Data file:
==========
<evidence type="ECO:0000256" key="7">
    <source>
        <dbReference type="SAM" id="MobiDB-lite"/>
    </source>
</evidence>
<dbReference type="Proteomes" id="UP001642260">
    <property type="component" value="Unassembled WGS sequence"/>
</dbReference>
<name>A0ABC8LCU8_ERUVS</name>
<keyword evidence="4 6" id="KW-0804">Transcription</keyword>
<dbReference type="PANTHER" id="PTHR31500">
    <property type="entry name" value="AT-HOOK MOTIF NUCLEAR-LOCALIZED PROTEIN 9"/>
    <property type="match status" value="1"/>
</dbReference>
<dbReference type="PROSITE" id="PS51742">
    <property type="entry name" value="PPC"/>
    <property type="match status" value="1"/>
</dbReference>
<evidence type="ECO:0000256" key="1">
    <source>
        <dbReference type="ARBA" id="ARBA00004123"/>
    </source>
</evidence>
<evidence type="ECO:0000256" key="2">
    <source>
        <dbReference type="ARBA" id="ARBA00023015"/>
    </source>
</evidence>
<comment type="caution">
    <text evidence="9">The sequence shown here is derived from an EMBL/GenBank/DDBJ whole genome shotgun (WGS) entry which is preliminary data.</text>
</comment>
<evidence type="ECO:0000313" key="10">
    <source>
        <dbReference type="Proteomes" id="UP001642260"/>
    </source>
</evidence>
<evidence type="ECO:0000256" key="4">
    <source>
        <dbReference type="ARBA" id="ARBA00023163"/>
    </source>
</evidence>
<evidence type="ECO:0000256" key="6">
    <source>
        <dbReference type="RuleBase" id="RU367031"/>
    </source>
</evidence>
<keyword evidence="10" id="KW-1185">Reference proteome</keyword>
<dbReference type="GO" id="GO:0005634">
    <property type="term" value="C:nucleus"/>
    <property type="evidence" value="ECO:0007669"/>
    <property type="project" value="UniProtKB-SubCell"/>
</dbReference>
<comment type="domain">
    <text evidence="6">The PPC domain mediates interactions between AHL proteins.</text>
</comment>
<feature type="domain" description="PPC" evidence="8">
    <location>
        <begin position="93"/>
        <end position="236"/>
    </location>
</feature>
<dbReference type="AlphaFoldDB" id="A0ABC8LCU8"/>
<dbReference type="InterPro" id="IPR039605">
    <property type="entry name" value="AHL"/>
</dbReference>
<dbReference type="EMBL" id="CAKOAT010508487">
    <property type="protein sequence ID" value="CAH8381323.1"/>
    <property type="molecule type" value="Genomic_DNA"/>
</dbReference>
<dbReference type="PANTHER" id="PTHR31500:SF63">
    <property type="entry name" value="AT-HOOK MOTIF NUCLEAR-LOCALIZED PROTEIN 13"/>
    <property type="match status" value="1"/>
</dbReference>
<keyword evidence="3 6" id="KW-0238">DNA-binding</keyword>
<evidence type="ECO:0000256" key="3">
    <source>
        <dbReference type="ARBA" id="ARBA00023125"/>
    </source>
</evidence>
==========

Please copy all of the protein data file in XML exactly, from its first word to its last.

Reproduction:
<evidence type="ECO:0000256" key="7">
    <source>
        <dbReference type="SAM" id="MobiDB-lite"/>
    </source>
</evidence>
<dbReference type="Proteomes" id="UP001642260">
    <property type="component" value="Unassembled WGS sequence"/>
</dbReference>
<name>A0ABC8LCU8_ERUVS</name>
<keyword evidence="4 6" id="KW-0804">Transcription</keyword>
<dbReference type="PANTHER" id="PTHR31500">
    <property type="entry name" value="AT-HOOK MOTIF NUCLEAR-LOCALIZED PROTEIN 9"/>
    <property type="match status" value="1"/>
</dbReference>
<dbReference type="PROSITE" id="PS51742">
    <property type="entry name" value="PPC"/>
    <property type="match status" value="1"/>
</dbReference>
<evidence type="ECO:0000256" key="1">
    <source>
        <dbReference type="ARBA" id="ARBA00004123"/>
    </source>
</evidence>
<evidence type="ECO:0000256" key="2">
    <source>
        <dbReference type="ARBA" id="ARBA00023015"/>
    </source>
</evidence>
<comment type="caution">
    <text evidence="9">The sequence shown here is derived from an EMBL/GenBank/DDBJ whole genome shotgun (WGS) entry which is preliminary data.</text>
</comment>
<evidence type="ECO:0000313" key="10">
    <source>
        <dbReference type="Proteomes" id="UP001642260"/>
    </source>
</evidence>
<evidence type="ECO:0000256" key="4">
    <source>
        <dbReference type="ARBA" id="ARBA00023163"/>
    </source>
</evidence>
<evidence type="ECO:0000256" key="6">
    <source>
        <dbReference type="RuleBase" id="RU367031"/>
    </source>
</evidence>
<keyword evidence="10" id="KW-1185">Reference proteome</keyword>
<dbReference type="GO" id="GO:0005634">
    <property type="term" value="C:nucleus"/>
    <property type="evidence" value="ECO:0007669"/>
    <property type="project" value="UniProtKB-SubCell"/>
</dbReference>
<comment type="domain">
    <text evidence="6">The PPC domain mediates interactions between AHL proteins.</text>
</comment>
<feature type="domain" description="PPC" evidence="8">
    <location>
        <begin position="93"/>
        <end position="236"/>
    </location>
</feature>
<dbReference type="AlphaFoldDB" id="A0ABC8LCU8"/>
<dbReference type="InterPro" id="IPR039605">
    <property type="entry name" value="AHL"/>
</dbReference>
<dbReference type="EMBL" id="CAKOAT010508487">
    <property type="protein sequence ID" value="CAH8381323.1"/>
    <property type="molecule type" value="Genomic_DNA"/>
</dbReference>
<dbReference type="PANTHER" id="PTHR31500:SF63">
    <property type="entry name" value="AT-HOOK MOTIF NUCLEAR-LOCALIZED PROTEIN 13"/>
    <property type="match status" value="1"/>
</dbReference>
<keyword evidence="3 6" id="KW-0238">DNA-binding</keyword>
<evidence type="ECO:0000256" key="3">
    <source>
        <dbReference type="ARBA" id="ARBA00023125"/>
    </source>
</evidence>